Especially in professional environments, very different requirements are placed on a new data product by very different users.
You can quickly find yourself in a situation where you have to solve a tricky problem (wicked problem).
Tricky problems are characterized by the following characteristics:• there are many interdependent influencing variables• there are no right or wrong solutions, only good and bad ones• you can’t solve them with a formula and logic alone• you can only solve them intuitively, not logically• there are social, psychological and cultural aspects to consider.
What are wicked problems?HOW TO DEAL WITH WICKED PROBLEMSThe challenge with data products is…on the content side:· the complexity of the underlying system is highon the data side:· data from different data sources must be connected to each other· the data quality is often insufficient· the preparation of data (ETL) is complex and time-consuming· data science techniques must be properly integratedon the visualization side:· the classic visualization methods (bar chart, pie chart, dot plot) are no longer sufficient· the possibilities of visualization with common tools like Qlik, Tableau and PowerBI are limitedon the user side:· the users have very different knowledge· they have to do very different jobs (jobs to be done)· decoding the information contained in data products and assigning it to your own knowledge is a challenge· they have to do very different jobs (jobs to be done)· the working environments of the users (medical technology, system control, vehicle control) are highly complexMore details on all these aspects can also be found in our article on the Data Design Guide.
hereHow to deal with wicked problems ?What is Design Thinking?Design Thinking offers a very effective approach to solving tricky problems.
Here, an interdisciplinary team approaches a potential solution in individual, systematic steps and from the user’s perspective.
This is then tested for suitability by users.
Design Thinking has become a well-known and well-proven method of developing innovation.
Many large technology and consulting companies use it.
The internet is full of practical and descriptive explanations of Design Thinking, so here is just a brief overview of the four underlying phases in the Design Thinking process.
· Discover — Discover the environment and context for the question or problem under consideration· Define — Formulate the requirements and needs of users· Develop — Develop initial ideas to the solution· Deliver — Create a solution and get user feedback.
The Data Design Thinking ProcessDesign Thinking for Data ProductsWe wondered whether this method could also be used for data products.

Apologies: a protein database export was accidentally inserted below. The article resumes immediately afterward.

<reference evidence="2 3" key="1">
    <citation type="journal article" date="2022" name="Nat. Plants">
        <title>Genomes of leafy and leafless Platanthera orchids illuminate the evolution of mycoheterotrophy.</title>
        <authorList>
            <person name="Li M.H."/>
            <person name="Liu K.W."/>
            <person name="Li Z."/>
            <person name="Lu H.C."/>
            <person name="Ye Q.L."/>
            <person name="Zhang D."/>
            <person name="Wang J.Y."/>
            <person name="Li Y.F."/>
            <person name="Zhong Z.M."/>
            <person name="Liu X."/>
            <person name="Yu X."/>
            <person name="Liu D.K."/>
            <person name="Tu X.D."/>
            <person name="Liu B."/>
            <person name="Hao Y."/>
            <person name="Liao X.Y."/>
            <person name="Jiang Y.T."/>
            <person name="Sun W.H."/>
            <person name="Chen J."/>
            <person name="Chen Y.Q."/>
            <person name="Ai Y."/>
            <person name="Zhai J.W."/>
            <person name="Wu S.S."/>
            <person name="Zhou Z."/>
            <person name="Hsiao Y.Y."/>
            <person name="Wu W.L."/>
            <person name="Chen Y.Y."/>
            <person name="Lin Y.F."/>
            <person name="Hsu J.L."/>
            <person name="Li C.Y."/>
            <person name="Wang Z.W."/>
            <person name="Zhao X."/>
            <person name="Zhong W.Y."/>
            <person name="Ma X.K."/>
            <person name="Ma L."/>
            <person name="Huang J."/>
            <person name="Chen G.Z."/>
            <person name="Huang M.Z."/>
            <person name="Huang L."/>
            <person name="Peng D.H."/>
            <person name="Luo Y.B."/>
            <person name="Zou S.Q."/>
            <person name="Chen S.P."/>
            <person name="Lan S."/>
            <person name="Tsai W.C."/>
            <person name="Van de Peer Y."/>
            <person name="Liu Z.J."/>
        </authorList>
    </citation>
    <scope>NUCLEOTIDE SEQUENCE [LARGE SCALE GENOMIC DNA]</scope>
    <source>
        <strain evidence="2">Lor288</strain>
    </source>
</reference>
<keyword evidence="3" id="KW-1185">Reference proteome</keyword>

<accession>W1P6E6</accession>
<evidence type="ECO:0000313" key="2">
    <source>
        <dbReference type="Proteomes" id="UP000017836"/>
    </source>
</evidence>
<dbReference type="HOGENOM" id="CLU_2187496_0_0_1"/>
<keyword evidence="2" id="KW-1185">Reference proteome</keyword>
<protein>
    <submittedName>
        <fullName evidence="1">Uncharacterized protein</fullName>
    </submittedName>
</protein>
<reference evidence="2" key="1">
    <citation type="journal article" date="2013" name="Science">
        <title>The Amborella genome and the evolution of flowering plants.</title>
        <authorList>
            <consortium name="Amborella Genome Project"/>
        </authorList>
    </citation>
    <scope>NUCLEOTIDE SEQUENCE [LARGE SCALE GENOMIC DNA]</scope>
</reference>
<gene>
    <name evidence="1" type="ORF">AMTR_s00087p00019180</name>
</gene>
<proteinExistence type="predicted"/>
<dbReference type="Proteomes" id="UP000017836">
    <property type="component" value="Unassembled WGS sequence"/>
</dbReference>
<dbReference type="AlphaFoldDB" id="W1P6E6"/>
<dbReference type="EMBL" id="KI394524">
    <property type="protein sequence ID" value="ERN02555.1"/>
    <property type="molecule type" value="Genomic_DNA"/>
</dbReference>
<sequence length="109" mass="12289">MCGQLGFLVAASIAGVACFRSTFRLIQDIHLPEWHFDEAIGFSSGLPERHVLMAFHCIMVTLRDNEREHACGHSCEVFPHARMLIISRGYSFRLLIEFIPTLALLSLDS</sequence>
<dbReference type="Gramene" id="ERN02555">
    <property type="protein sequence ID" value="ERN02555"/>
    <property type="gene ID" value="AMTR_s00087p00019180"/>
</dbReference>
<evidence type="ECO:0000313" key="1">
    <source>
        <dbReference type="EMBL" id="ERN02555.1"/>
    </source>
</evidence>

Design thinking is all about the users and their needs.
Now another very complex dimension is added: data or data science.
We then adapted the classic design thinking method specifically for data products and have been working with it very successfully since the beginning of 2018.
The challenge of using Design Thinking in the development of data products for business applications lies in the following points:• Data product development for Big Data and Data Science applications often breaks new ground.
At this point, the target use (job to be done) is not clearly defined at the beginning.
The context of use and user requirements must be developed equally with the data product.
Sometimes they only become apparent after the first visualization of the previously invisible system.
• The data competence of the user is unknown or too low to understand the message• Designers need a deep insight into the data structure, the raw data and the data pipeline.
What is developed creatively must also be technically possible.
A pure UX view is not enough.
• Many data products are based on data science algorithms.
Data and the potential of statistics and data science are the raw material for the creative process.
Data products only become efficient when they fully exploit this data potential.
Here, too, designers cannot go any further without an understanding of data literacy and data science.
• Data products in a professional environment are aimed at users and experts in specialist fields.
The data product thus intervenes deeply in so-called business domains — a further level of complexity.
Authors: Evelyn Münster / Christoph NieberdingAbout usEvelyn Münster and Christoph Nieberding are managing partners at Designation, a Munich based design company for data products and business design.
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